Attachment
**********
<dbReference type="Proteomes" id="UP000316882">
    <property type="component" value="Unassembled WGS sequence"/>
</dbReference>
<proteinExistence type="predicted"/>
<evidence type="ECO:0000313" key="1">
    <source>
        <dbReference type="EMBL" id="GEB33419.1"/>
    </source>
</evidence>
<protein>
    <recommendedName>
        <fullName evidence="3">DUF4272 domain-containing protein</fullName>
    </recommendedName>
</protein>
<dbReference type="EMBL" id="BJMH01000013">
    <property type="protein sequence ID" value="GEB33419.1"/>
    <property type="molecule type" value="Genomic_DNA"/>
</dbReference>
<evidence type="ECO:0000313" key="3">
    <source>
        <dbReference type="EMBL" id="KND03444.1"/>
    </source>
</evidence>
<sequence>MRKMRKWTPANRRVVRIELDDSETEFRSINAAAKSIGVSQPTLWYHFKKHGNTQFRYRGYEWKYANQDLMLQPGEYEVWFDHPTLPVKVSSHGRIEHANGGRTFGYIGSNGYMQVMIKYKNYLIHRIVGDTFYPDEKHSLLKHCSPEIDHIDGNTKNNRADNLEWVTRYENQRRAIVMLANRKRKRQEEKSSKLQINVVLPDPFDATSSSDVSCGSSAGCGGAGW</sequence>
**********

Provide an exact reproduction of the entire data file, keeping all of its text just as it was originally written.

<dbReference type="Proteomes" id="UP000316882">
    <property type="component" value="Unassembled WGS sequence"/>
</dbReference>
<proteinExistence type="predicted"/>
<evidence type="ECO:0000313" key="1">
    <source>
        <dbReference type="EMBL" id="GEB33419.1"/>
    </source>
</evidence>
<protein>
    <recommendedName>
        <fullName evidence="3">DUF4272 domain-containing protein</fullName>
    </recommendedName>
</protein>
<dbReference type="EMBL" id="BJMH01000013">
    <property type="protein sequence ID" value="GEB33419.1"/>
    <property type="molecule type" value="Genomic_DNA"/>
</dbReference>
<evidence type="ECO:0000313" key="3">
    <source>
        <dbReference type="EMBL" id="KND03444.1"/>
    </source>
</evidence>
<sequence>MRKMRKWTPANRRVVRIELDDSETEFRSINAAAKSIGVSQPTLWYHFKKHGNTQFRYRGYEWKYANQDLMLQPGEYEVWFDHPTLPVKVSSHGRIEHANGGRTFGYIGSNGYMQVMIKYKNYLIHRIVGDTFYPDEKHSLLKHCSPEIDHIDGNTKNNRADNLEWVTRYENQRRAIVMLANRKRKRQEEKSSKLQINVVLPDPFDATSSSDVSCGSSAGCGGAGW</sequence>